photography

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A lifetime of taking pictures

Henry Harms proudly displays a camera that once belonged to Esther Patkau, former missionary to Japan and long-time spiritual care director at Bethany Manor, where Harms lives. (Photo by Donna Schulz)

Henry Harms holds up the Baby Brownie Special he bought when he was nine years old. (Photo by Donna Schulz)

Henry Harms shows a damaged old photograph taken at a Sunday school picnic near Hague, Sask. (Photo by Donna Schulz)

Henry Harms shows his restored version of the same Sunday school picnic photo. (Photo by Donna Schulz)

Henry Harms’s photo of the demolition of a grain elevator in Osler, Sask., was taken in 1999. (Photo by Harry Harms)

Henry Harms restored this historic photograph of the sinking of the S.S. City of Medicine Hat when it struck the traffic bridge in Saskatoon in 1908. (Photo by Harry Harms)

Henry Harms displays the original glass negative he used to restore the photo of the sinking of the S.S. City of Medicine Hat. (Photo by Donna Schulz)

Henry Harms enjoys using digital technology to create new photographs. Here he shows a composite photo he created depicting five Boldt brothers from Osler, Sask. (Photo by Donna Schulz)

This picture of a Baltimore oriole shows Henry Harms’ skill as a nature photographer. (Photo by Harry Harms)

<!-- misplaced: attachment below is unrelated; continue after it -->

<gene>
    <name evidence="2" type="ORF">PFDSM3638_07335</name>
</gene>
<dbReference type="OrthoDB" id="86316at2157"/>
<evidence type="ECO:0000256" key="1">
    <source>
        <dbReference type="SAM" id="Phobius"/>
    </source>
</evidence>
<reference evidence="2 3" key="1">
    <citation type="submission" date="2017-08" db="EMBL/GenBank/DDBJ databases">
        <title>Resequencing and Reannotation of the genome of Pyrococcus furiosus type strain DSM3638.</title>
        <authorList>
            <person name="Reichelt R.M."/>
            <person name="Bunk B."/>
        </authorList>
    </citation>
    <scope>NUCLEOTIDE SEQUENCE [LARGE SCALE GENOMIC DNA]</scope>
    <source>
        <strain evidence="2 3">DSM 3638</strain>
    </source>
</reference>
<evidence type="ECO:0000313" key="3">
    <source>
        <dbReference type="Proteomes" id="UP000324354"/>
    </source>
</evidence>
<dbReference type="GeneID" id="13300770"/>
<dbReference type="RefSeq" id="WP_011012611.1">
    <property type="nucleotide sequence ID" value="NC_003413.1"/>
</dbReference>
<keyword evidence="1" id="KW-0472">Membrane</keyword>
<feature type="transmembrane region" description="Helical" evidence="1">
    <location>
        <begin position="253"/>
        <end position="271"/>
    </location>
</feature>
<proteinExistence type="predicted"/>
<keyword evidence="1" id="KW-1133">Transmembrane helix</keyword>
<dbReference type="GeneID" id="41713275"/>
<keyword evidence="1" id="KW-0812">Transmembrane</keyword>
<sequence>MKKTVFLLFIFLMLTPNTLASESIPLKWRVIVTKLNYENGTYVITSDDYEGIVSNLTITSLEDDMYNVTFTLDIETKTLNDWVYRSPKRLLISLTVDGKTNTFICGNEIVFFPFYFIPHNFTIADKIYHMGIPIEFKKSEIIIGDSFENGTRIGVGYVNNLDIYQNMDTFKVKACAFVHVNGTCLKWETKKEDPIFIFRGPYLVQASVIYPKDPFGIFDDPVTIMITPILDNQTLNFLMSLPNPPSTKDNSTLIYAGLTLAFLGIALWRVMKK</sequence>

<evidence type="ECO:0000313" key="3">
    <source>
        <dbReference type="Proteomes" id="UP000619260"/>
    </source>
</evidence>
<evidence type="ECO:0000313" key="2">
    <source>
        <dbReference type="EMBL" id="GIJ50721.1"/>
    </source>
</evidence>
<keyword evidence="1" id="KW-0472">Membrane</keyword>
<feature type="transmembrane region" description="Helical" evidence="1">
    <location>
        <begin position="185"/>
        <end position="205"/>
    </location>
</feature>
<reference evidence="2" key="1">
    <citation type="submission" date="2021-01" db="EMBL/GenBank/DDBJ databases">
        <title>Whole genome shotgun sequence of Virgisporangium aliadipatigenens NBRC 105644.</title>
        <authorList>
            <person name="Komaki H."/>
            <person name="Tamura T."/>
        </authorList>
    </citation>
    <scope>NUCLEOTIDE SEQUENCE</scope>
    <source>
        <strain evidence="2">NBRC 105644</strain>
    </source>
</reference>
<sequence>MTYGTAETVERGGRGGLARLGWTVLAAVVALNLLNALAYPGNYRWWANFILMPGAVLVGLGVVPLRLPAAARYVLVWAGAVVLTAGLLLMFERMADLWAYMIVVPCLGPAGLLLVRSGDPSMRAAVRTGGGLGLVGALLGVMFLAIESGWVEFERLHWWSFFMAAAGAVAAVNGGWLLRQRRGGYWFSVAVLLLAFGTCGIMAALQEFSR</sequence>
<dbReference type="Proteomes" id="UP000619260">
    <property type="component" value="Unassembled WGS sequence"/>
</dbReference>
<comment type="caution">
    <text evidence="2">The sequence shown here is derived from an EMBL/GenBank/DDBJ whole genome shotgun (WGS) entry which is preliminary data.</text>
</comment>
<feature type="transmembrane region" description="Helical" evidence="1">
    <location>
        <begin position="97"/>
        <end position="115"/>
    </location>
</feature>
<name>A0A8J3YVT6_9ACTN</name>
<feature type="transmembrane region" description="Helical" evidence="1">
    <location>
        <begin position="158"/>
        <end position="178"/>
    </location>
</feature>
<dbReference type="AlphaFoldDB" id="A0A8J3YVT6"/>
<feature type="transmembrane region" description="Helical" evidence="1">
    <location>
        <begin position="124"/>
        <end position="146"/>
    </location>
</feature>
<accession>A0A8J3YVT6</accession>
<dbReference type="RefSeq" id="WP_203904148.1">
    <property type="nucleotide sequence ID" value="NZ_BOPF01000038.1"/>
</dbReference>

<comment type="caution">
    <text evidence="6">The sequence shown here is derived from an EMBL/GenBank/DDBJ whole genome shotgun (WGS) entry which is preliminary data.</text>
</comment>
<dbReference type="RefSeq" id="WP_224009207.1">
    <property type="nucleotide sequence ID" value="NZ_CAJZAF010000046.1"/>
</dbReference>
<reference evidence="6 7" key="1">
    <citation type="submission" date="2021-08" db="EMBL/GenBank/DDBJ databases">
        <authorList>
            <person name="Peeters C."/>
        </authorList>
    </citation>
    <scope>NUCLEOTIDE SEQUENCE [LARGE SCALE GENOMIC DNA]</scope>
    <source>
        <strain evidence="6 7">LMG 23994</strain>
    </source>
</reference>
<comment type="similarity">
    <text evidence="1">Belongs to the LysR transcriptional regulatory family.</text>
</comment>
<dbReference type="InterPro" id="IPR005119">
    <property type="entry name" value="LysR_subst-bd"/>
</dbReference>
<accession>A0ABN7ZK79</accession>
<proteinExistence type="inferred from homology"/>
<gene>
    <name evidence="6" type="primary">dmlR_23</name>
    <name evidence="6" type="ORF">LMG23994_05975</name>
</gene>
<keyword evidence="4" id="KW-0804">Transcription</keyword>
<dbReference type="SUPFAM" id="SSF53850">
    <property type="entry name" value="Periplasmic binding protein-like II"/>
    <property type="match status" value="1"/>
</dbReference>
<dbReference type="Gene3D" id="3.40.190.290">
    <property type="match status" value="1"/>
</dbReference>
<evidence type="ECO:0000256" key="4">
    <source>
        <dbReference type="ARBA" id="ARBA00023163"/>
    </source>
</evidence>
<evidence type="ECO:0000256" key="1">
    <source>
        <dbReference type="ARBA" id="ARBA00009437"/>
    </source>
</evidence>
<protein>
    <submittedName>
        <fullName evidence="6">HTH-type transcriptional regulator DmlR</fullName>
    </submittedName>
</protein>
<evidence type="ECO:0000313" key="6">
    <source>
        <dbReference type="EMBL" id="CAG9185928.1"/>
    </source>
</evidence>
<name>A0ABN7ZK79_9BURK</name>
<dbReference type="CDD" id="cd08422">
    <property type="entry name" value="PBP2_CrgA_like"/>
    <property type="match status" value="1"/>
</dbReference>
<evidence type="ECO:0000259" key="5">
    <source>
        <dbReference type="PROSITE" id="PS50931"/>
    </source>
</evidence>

This photo of the UofS Huskies men’s basketball team shows Henry Harms’s skill at capturing athletes in action. (Photo by Harry Harms)

Henry Harms once owned a thousand cameras. He still has a closet full of them. They bear witness to a life-long love of photography.

Harms was 9 when he bought his first camera—a Baby Brownie Special. As a boy growing up on a farm near Hague, Sask., he would go to Saskatoon to watch ball games at Cairns Field. He purchased the camera at a store next to the ball diamond.

Tamarack launches ‘Communities in Transition’ photo contest

WATERLOO—If you’re under the age of 30 and you like taking photos, the Tamarack Institute for Community Engagement wants to hear from you. The non-profit organization, which helps people collaborate to solve social problems, is putting together a photo show to explain what engaged youth are thinking about and seeing in their communities. Tamarack is inviting young people from across Canada to contribute photos to be considered for inclusion in the show.

Picture perfect

Documenting his fishing experiences piqued Jay Siemens’ interest in photography. (Photo by Jay Siemens)

Jay Siemens spent 250 days on the road last year working. (Photo by Jay Siemens)

Jay Siemens has raised nearly $45,000 for charity through sales of calendars that feature his wildlife photography. (Photo by Jay Siemens)

Photography has taken Jay Siemens around the world. (Photo by Jay Siemens)

‘Stay focussed and don’t get discouraged . . . keep snapping the shutter,’ Jay Siemens tells aspiring photographers. (Photo by Jay Siemens)

Jay Siemens was set to begin photography school in Winnipeg when, three days before classes started, his friend called him with a compelling proposition.

“He said, ‘You’ve got to drop out of school and film a fishing show with me,’ ” Siemens recalls.

So he did.

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